4. No, I think the shutdown was worth it. As the magnitude of this disaster begins to sink in, especially among the millions of people now having their pre-existing insurance cancelled because of ObamaCare, they will recall that the Republicans, at least the conservatives within the Republican party, attempted to prevent this. From a cold political calculus, ObamaCare implementation after a defeated GOP attempt to stop it places the Republicans in the best position to benefit from this fiasco.

  5. It’s going to be hard to oppose delaying 0care after supporting it, don’t you think?

    I suppose they could go back to supporting repeal, or extract some serious concessions from Democrats, like taking away the 75% subsidy from Congressional members & staffers, etc.

  6. But it seems like we could have achieved that effect by repeatedly passing legislation through the House that cancelled or delayed ObamaCare, without tying it to the the shutdown and debt ceiling. I agree it’s essential to keep fighting ObamaCare down the line, I’m just not sure that the shutdown got the message out very effectively.

  7. Maybe my usual personal focus group of uninformed voters are off — but I’m concerned that too many of the unplugged voters who lamentably make up the swing vote in elections are convinced that the shutdown only occurred because “Republicans hate government” and not because we were trying to stave off the ObamaCare disaster.

  8. From a tweet quoted at Instapundit: “Obama shutdown the govt to stop the GOP from making any change to law he had to change a week later.”

    Thing is the lying sacs of excrement of the legacy media are too dishonest to report it, and the idiotic Obama worshipper is too stupid to get it.

  9. As the magnitude of this disaster begins to sink in, especially among the millions of people now having their pre-existing insurance cancelled because of ObamaCare, they will recall that the Republicans, at least the conservatives within the Republican party, attempted to prevent this.

    Not if Republicans don’t remind them, they won’t. Of course, any and all attempts to do so will be decried as “unhelpful,” “opportunistic,” “counter-productive,” etc., etc., so how likely is it to happen?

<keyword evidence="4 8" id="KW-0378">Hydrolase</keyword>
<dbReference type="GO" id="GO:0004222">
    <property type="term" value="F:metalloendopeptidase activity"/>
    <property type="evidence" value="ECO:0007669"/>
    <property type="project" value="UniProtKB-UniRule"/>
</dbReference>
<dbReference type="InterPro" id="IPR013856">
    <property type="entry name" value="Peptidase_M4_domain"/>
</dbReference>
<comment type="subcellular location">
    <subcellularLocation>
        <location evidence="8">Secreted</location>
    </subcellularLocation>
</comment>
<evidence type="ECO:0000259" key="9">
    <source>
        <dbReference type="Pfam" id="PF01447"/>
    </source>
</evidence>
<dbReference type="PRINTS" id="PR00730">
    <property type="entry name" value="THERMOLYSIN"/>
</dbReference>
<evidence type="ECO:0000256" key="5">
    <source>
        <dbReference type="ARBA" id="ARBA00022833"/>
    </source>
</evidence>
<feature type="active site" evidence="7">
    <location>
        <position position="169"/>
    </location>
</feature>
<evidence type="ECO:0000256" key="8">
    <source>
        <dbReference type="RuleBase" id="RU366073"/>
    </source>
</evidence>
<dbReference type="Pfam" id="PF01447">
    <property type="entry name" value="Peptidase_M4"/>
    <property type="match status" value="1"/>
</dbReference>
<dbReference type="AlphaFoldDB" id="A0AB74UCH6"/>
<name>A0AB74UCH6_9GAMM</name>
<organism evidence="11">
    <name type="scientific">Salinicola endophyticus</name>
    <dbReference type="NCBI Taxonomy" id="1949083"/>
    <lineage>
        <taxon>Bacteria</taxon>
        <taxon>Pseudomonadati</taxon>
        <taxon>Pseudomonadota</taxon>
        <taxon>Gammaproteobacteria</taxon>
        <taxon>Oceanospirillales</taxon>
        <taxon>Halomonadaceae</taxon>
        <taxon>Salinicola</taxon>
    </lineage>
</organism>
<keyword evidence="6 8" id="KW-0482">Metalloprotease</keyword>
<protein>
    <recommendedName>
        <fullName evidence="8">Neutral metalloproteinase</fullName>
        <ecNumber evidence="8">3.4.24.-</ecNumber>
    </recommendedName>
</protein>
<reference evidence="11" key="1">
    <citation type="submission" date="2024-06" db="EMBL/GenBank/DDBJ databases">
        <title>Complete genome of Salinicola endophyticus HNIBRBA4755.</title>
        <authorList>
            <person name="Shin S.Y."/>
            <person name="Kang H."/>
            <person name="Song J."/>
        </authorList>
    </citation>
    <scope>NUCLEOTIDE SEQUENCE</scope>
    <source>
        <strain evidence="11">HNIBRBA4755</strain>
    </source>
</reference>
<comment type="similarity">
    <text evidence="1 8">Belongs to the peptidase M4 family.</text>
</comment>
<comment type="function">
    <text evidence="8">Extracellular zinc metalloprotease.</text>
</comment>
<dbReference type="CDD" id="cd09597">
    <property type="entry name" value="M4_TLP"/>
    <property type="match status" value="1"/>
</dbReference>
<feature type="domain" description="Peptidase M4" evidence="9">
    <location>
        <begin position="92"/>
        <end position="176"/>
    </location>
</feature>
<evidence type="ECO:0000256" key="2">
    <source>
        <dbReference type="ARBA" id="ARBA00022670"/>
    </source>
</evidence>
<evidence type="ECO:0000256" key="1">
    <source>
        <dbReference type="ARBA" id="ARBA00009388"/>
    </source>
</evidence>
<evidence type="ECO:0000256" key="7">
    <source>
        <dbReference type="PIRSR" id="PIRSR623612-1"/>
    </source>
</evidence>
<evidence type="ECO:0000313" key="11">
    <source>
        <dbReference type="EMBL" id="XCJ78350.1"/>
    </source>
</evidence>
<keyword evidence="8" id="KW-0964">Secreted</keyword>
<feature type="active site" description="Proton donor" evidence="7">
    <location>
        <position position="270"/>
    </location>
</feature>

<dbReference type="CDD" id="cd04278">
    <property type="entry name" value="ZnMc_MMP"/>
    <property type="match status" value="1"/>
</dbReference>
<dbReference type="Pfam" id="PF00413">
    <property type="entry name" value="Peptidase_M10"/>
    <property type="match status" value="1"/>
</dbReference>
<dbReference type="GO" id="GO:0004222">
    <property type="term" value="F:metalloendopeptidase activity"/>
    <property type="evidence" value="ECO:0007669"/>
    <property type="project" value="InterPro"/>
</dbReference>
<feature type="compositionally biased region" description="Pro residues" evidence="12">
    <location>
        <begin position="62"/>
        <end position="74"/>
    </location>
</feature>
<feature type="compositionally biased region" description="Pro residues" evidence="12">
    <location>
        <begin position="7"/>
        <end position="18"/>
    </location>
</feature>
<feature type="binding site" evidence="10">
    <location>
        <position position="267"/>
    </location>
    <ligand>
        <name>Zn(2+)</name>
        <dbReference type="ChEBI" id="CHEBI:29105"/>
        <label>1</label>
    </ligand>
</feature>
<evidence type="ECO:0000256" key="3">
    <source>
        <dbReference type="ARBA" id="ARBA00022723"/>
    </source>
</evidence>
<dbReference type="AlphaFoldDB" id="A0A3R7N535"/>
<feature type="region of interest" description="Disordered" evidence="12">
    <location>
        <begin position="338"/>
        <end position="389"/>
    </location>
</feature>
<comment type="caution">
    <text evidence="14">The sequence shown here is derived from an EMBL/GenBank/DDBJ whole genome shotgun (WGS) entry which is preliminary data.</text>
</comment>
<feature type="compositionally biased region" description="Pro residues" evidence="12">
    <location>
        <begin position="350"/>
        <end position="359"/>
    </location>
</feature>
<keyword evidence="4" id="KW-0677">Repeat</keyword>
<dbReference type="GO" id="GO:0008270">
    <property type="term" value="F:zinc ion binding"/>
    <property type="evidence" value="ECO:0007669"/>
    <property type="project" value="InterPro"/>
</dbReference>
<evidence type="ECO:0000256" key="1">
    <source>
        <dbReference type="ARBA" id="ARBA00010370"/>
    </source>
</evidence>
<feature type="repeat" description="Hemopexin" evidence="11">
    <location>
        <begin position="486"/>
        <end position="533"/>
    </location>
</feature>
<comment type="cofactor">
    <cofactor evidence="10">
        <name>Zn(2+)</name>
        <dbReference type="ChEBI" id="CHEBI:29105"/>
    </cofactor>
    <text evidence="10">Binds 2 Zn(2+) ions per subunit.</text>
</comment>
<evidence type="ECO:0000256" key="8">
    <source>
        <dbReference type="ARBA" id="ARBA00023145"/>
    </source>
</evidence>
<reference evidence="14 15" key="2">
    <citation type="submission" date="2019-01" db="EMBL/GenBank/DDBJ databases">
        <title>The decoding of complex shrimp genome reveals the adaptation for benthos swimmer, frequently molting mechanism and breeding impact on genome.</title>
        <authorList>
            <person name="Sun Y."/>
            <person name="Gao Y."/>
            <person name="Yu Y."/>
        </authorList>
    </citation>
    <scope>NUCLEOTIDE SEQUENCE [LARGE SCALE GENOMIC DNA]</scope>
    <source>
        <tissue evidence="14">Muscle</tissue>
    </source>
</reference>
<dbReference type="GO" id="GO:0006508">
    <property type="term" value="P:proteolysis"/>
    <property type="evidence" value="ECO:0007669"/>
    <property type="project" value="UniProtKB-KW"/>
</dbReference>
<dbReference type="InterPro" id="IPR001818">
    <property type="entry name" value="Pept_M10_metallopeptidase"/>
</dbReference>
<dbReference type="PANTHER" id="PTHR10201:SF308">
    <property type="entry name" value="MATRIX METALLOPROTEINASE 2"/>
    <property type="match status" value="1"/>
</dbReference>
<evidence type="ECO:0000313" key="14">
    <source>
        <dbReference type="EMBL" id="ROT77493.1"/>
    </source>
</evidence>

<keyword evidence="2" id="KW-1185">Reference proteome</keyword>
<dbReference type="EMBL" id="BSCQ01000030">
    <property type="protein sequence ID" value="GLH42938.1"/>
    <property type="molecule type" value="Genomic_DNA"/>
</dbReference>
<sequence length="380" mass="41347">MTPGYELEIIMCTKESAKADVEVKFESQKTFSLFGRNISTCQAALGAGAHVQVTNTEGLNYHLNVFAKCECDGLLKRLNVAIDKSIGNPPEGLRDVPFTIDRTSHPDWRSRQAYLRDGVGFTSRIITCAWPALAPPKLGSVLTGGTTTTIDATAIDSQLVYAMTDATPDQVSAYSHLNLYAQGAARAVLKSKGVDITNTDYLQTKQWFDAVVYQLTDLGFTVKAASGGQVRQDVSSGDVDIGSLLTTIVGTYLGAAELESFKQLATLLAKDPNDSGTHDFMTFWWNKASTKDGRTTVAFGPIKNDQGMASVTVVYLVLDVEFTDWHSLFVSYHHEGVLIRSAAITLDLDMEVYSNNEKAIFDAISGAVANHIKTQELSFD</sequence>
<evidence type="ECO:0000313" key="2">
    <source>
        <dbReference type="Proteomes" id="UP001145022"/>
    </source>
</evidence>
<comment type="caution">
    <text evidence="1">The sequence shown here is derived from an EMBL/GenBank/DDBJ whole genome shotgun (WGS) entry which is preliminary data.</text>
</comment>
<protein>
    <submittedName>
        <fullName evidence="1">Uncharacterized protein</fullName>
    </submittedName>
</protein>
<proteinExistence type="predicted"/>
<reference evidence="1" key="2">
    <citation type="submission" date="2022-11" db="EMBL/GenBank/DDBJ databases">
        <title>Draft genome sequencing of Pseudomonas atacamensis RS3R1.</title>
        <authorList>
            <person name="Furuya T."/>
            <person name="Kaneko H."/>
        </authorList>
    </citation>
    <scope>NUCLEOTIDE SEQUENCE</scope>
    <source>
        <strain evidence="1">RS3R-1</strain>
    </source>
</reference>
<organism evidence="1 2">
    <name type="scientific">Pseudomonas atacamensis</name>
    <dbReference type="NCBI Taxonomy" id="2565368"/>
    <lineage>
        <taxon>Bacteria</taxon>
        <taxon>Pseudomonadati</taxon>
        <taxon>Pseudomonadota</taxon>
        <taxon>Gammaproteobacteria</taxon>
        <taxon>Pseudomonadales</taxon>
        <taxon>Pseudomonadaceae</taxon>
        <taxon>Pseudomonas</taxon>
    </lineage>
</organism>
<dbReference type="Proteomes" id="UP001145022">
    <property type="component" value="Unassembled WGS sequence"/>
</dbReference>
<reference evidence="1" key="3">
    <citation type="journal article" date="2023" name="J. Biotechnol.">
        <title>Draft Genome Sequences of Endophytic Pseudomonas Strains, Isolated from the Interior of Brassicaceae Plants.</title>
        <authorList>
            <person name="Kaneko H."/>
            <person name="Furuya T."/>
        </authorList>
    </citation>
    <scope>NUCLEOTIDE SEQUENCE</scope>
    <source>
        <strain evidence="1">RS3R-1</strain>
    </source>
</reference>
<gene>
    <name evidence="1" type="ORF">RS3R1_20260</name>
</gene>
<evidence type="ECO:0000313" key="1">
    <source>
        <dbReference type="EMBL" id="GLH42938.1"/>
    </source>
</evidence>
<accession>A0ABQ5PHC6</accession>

10. “only occurred because “Republicans hate government” and not because we were trying to stave off the ObamaCare disaster.”

    The media and the Democrats will be peddling that narrative, but the reality of the pain of ObamaCare will be the overriding concern for people suddenly faced with their premiums going up and their deductibles greatly increasing. Not to mention the tax penalty that will be assessed for not having health insurance that most people I think do not yet understand. Additionally, a fair number of the base of the Republicans were energized by the shutdown attempt, not a small factor to take into consideration going into a midterm election of the last term of a Democrat president. No, although it was not planned by anyone, the failed shutdown attempt and the Obamacare disaster tie together nicely.

  11. [A] fair number of the base of the Republicans were energized by the shutdown attempt, not a small factor to take into consideration going into a midterm election of the last term of a Democrat president.</blockquote

    Except that what's energizing a not insignificant subset of that base, myself included, is the desire to punish the so-called establishment wing of the GOP, which they see as ineffectual at best.

  12. “Republicans should oppose any delay.”

    Does the king need the permission of the people’s house to do this? I figured he would make it happen like all parameters of Obamacare, by executive fiat.

  13. “My mind cannot fathom the (lack of) intellect that would believe this.”

    Behold, the specter of Juan Williams. If you want to witness everything that is wrong with the low information voter today it can be summed up in one man. Juan Williams represents the lowest common denominator so well the LCD entry in Wikipedia has his picture embedded in it.